Most debtors will not be able to discharge student loan debt in Chapter 7 or Chapter 13 bankruptcy. However, if you can prove that repaying your student loans would cause an undue hardship to you then you may qualify to discharge your student loan debt.
The Undue Hardship Exception
In order to have your student loans wiped out in bankruptcy, you must demonstrate that it would be an undue hardship for you to pay them. The test for determining undue hardship varies between courts.
Regardless of the test used, most courts are reluctant to discharge student loans. However, if you have very low income or your loans are from a for-profit trade school, you may have a better chance.
The Brunner Test
Some courts, including the Northern District of Texas, Fort Worth and Dallas Divisions, use the Brunner test. Under this standard, you can discharge your student loans if you meet all three of these factors:
- Poverty. Based upon your current income and expenses, you cannot maintain a minimal standard of living for yourself and your dependents if you are forced to repay your loans.
- Persisitence. Your current financial situation is likely to continue for a significant part of the repayment period.
- Good faith. You have made a good faith effort to repay your student loans.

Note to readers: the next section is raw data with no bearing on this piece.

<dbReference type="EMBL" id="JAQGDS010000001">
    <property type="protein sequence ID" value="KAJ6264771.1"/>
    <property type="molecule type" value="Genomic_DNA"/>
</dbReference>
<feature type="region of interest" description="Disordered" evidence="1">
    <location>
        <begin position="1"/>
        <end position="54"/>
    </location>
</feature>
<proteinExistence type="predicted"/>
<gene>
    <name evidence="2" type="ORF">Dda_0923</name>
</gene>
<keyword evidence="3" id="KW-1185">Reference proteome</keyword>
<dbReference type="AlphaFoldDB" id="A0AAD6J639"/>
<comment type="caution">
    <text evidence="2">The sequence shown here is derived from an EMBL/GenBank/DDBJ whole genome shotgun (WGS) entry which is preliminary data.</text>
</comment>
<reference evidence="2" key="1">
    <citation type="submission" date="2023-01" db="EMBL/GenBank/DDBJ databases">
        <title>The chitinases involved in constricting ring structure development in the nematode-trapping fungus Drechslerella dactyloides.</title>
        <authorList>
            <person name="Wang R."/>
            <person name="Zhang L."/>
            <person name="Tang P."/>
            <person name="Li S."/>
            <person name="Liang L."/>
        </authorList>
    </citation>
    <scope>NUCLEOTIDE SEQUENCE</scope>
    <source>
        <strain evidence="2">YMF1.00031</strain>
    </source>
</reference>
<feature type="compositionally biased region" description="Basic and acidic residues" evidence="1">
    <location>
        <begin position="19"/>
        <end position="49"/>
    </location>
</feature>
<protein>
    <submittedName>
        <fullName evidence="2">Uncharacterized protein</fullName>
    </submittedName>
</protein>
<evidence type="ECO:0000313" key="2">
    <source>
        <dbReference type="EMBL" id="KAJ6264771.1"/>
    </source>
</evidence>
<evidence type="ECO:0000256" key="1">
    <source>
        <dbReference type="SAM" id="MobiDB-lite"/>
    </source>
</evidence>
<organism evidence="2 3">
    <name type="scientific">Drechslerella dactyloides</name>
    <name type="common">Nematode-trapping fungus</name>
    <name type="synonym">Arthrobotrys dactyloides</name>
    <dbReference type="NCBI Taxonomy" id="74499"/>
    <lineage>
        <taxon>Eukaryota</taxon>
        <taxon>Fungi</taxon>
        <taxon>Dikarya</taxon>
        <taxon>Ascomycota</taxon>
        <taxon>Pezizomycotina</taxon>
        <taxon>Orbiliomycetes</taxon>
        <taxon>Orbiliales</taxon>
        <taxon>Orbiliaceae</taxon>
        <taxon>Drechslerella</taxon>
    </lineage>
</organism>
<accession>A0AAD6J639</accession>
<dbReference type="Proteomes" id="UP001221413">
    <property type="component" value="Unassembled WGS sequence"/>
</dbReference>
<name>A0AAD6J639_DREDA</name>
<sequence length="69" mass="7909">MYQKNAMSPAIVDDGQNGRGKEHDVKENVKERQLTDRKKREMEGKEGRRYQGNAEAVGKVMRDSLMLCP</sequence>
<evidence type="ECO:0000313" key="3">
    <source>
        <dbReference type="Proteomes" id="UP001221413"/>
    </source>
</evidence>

Discharging All or Part of Your Student Loans
Many courts look at the undue hardship test as all or nothing – either you qualify to get the whole loan discharged, or you don’t.
Procedure to Discharge Your Student Loans in Bankruptcy
If you want to try to discharge your student loans in bankruptcy, you must file a formal complaint with the bankruptcy court, called a Complaint to Determine Dischargeability. It’s then up to you to prove to the court that payment of your loans will cause an undue hardship on you.
Consider Consulting With an Attorney
There are lots of court cases that apply the Brunner test or other standards to Chapter 7 and Chapter 13 debtors. Knowing what the courts in your jurisdiction have done in the past could help you determine the likelihood of your success. If you have a substantial amount of student loan debt and do not have an attorney, it might be worthwhile to consult with a local bankruptcy attorney about this issue. And if you decide to litigate the dischargeability issue you’ll most likely need an attorney to represent you.
What Happens If Your Student Loans Are Not Discharged?
If, as in most cases, your loans are not discharged in bankruptcy, here’s what happens.
Chapter 7 bankruptcy. In Chapter 7 bankruptcy, if payment of your loans is not an undue hardship, you’ll still owe them when your bankruptcy case is over.
Chapter 13 bankruptcy. If you can't discharge your student loans, Chapter 13 bankruptcy provides some other ways that can help. For example, you may be able to pay a reduced amount during your Chapter 13 plan -- although you'll be on the hook for whatever amount is left after your repayment period ends. For detailed information on how Chapter 13 can help with student loans,